Pac Man Moon: NASA Discovers Second Pac Man Shaped Moon on Saturn


NASA Cassini scientists have found a second 'Pac-Man' moon orbiting Saturn, around the moon Tethys — reported The Register. The first 'Pac Man' discovery was made in 2010, when the team found that a thermal imaging of the icy moon Mimas looked just like the shape of "a Pac Man eating a dot." 

"Finding a second Pac-Man in the Saturn system tells us that the processes creating these Pac-Men are more widespread than previously thought," said team member Carly Howett — according to TG Daily. "The Saturn system — and even the Jupiter system — could turn out to be a veritable arcade of these characters," he added. 

The explanation for the Pac Man-like shape, according to the scientists, is as follows:

"[...] High-energy electrons bombard low latitudes on the side of the moon that's facing forward as it orbits around Saturn, turning that part of the fluffy surface into hard-packed ice. As a result, the surface doesn't heat as rapidly in the sunshine or cool down as quickly at night as the rest of the surface."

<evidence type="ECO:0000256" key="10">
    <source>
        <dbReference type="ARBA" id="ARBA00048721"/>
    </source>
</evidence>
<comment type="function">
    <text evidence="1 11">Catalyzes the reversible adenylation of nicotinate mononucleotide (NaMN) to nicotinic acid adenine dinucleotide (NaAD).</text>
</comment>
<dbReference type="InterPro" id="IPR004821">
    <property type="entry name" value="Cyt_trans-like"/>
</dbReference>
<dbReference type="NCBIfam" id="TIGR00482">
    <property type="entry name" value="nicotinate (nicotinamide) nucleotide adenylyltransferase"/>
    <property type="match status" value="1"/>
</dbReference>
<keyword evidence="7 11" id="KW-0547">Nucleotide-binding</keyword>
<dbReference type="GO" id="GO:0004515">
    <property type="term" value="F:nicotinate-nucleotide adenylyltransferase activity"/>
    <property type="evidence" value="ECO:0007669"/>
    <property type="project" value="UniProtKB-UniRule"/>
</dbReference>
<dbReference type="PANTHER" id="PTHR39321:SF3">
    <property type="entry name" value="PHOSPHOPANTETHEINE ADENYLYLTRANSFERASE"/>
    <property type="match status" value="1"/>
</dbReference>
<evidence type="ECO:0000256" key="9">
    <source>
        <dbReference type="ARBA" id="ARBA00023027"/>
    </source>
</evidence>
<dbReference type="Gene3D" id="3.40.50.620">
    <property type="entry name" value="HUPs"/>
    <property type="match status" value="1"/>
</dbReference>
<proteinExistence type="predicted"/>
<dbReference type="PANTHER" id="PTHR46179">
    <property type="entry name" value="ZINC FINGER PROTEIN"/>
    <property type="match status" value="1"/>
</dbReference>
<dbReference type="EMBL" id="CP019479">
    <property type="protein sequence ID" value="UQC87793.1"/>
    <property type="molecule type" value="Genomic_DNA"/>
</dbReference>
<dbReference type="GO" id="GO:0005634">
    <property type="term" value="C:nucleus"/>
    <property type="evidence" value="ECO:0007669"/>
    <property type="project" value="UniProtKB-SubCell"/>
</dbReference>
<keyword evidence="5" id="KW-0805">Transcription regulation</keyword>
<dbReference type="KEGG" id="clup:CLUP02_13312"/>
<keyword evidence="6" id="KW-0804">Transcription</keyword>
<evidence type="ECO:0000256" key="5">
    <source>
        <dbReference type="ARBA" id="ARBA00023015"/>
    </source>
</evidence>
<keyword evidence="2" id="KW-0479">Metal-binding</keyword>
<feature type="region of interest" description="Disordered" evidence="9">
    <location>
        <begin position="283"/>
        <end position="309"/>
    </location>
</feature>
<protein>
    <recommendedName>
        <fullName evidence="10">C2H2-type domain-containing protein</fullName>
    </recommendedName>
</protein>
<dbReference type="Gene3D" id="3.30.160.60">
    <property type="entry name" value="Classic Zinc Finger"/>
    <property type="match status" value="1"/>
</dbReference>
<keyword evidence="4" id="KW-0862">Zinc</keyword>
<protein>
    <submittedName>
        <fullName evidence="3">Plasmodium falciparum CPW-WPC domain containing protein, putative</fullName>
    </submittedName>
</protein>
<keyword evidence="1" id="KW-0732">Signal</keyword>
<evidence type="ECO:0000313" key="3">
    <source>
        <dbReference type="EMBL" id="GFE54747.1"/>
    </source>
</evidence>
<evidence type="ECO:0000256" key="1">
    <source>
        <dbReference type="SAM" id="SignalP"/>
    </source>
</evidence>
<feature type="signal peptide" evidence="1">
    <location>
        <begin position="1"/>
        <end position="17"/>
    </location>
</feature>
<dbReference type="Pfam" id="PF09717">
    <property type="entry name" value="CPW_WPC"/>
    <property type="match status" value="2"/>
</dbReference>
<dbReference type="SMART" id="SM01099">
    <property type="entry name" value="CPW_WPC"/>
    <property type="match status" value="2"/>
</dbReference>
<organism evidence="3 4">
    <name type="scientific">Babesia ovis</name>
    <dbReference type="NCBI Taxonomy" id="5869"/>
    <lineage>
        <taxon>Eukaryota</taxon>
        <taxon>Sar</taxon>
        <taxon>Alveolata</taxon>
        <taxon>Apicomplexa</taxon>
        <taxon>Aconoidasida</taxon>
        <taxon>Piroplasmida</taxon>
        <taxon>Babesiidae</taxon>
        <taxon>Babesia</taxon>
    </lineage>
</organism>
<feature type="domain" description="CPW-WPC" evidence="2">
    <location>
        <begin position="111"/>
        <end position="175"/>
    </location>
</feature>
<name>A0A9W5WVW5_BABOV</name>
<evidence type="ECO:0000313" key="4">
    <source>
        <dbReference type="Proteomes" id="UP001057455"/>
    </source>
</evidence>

The new images, taken in September2011, show daytime temperatures inside the "mouth" of Pac-Man to be cooler than their surroundings. Mike Flasar, the spectrometer's principal investigator, said, "studies at infrared wavelengths give us a tremendous amount of information about the processes that shape planets and moons." He added, "a result like this underscores just how powerful these observations are," according to TG Daily.

Unlike at Mimas, at Tethys the Pac-Man pattern can also be seen — albeit subtly — in visible-light images of the surface (as a dark lens-shaped region). NASA first noticed this brightness variation in 1980.

Linda Spilker, a Cassini project scientist at NASA's Jet Propulsion Laboratory, said, "finding a new Pac-Man demonstrates the diversity of processes at work in the Saturn system." She added, "future Cassini observations may reveal other new phenomena that will surprise us and help us better understand the evolution of moons in the Saturn system and beyond," according to The Register.